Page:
Developer Dan O'Leary went before community members, the Gwinnett Village CID Board of Directors and staff at its monthly meeting last Thursday to give a PowerPoint presentation on his destination gaming facility project in the Norcross area.
O'Leary, who's been working closely with the CID for more than a year, made his usual statements about what the "world class" project entails: It would be built at the OFS fiber optic site at I-85 and Jimmy Carter Boulevard; it would have video lottery terminals alongside upscale restaurants, retail and a hotel; 2,500 people would be employed the first day it opens; 6 million visits are estimated for its first year; and of course, it would generate millions of dollars every year for HOPE.
"For such a complicated and important problem, our project is the silver bullet for the HOPE scholarship and pre-K. It can fully fund this program back to the way it originally was," O'Leary said, referring to when HOPE was paying for all student fees, books and tuition.
O'Leary's last major attempt at getting the ball rolling for the project was the when he went before the board to gain the approval of VLT use.
Board Chairman Jimmy Braswell said the board has the authority to approve the use of VLTs without the Georgia legislature or Gov. Nathan Deal, but they were hesitant to make a decision without the support of either one. O'Leary noted at the CID meeting that Deal is against the project because he believes it is casino gambling.
During his April presentation, O'Leary had invited the board to come out to the OFS site for a tour, and so far, O'Leary is still waiting. Given the board's lack of response, he's hoping to gain more support from the community.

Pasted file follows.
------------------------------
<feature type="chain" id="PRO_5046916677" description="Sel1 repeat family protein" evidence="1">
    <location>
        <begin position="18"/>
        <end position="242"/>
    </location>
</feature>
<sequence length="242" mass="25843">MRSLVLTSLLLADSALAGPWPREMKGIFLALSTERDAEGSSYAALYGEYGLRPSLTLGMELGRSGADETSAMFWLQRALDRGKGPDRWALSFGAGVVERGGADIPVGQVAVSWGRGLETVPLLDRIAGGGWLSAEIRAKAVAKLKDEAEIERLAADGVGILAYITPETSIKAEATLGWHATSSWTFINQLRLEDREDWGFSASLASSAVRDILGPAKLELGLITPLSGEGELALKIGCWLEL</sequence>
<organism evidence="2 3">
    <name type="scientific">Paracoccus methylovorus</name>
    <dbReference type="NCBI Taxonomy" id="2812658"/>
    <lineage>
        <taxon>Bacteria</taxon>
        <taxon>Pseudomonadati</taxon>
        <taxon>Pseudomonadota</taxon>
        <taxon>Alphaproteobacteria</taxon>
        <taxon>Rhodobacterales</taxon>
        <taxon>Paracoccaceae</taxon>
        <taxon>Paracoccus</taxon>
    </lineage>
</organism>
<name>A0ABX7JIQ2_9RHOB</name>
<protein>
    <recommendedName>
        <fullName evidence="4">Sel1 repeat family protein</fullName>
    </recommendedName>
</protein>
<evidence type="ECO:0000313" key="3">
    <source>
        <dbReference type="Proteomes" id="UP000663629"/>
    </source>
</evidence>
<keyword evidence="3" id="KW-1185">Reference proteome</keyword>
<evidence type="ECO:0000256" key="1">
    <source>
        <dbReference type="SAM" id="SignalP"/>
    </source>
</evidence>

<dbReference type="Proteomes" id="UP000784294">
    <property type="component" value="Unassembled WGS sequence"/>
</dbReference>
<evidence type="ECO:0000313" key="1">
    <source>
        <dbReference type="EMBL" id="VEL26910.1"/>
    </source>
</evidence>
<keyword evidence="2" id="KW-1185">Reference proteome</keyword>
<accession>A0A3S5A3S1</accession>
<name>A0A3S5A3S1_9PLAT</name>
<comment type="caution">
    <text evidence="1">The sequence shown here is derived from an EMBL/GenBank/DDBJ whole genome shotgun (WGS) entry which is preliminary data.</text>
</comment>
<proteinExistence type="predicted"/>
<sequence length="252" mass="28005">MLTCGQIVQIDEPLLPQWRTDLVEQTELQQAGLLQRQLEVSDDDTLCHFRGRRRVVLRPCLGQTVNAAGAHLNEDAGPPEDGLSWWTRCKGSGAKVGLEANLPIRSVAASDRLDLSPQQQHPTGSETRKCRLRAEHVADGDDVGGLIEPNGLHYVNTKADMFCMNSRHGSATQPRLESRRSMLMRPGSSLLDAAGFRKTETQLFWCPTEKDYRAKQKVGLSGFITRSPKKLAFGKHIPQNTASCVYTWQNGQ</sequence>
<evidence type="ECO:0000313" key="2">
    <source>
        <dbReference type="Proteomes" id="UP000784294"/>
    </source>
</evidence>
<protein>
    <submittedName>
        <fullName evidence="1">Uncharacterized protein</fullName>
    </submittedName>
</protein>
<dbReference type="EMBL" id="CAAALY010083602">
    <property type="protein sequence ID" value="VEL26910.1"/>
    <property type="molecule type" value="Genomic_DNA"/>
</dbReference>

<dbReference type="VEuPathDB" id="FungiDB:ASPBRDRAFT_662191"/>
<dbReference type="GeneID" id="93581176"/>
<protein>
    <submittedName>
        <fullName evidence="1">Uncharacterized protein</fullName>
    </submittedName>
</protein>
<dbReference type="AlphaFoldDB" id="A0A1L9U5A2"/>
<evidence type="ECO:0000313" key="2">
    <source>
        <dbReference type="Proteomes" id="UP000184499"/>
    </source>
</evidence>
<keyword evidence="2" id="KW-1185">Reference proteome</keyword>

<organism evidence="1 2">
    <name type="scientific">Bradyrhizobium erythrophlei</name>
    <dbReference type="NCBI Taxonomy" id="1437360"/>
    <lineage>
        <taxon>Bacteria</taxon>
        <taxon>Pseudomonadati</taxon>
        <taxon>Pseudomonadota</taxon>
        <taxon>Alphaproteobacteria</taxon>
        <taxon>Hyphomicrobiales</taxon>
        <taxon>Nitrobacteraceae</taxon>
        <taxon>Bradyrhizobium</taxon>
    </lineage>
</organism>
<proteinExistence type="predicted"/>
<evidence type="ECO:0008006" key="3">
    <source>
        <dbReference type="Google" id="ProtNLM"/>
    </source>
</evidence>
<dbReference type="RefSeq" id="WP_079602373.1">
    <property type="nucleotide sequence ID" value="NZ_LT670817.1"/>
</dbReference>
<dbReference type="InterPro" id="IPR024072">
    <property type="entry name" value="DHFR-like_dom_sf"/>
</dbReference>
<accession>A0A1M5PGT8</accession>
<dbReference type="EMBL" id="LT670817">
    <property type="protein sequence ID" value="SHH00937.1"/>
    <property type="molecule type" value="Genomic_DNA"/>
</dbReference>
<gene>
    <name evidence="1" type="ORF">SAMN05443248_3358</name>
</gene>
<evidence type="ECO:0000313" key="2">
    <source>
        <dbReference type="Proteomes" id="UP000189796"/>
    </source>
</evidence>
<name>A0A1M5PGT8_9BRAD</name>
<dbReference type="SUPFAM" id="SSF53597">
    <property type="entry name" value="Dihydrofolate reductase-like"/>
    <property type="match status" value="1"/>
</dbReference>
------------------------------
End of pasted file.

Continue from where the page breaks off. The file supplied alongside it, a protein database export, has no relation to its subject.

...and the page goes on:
"The more we tell the story and the more people understand what the project's really about, the more and more support we gain," said O'Leary.
While the gambling complex proposal has stayed quiet in the media since the lottery board presentation, a relating to the project has made O'Leary livid.
The question, "Should Georgia have casino gambling with funds going to education?" has been placed on the Republican primary ballot, and O'Leary said O'Leary Partners had nothing to do with it.
"A lot of people think, 'Oh, wow! You've made some headway and you've gotten them to ask the question,'" he said, with "them" meaning the GOP. "We would have asked the question a lot differently and made it very specific, stating that this gaming is an expansion of the Georgia Lottery; that it would be owned, controlled and operated by the lottery; and the funds would go to the HOPE scholarship, rather than commercial casinos with funds just going to education."
O'Leary thinks the question is too open-ended and believes it will fail because of the way it's asked. The Democratic ballot has the similar question, "Would you support Casino gambling in Gwinnett County?"
After the presentation, O'Leary addressed questions from the CID audience. He gave his thoughts on how his facility would affect the community, traffic and crime.
When answering a question about how it would affect homes values in the area, O'Leary said he believes home prices would benefit from the gambling complex. CID Board member Ann Cameron agreed.
"You're talking about people wanting to live near where they work," said Cameron.
Another board member also spoke positively about the project, especially when Delaware's Dover Downs Hotel and Casino was mentioned, which is what project is based off of.
"You could tell there were a lot of restaurants and shops in the surrounding areas that were doing better as a result of the casino being there," said Morsberger, who added that he was surprised at how middle class Dover Downs was when he visited it. "I would see it putting a lot more restaurants and retail more successfully in [Gwinnett Village's] corridor. I would also see it creating a lot of these jobs."
Morsberger also remarked on how he was in the Georgia Legislature in the early 90s and had pushed for the Georgia Lottery when it was first on the ballot, which sparked a lot of negative comments then.
"A lot of the people who had told me I was going to hell for putting [the Georgia Lottery] on the ballot came to me and said, 'Thank you for allowing my kid to get an education at the University of Georgia,'" Morsberger said. "They have actually realized that it was a good move and that it's been managed very cleanly."
What do you think about the gambling complex proposal and remarks from the CID? Tell us in the comments.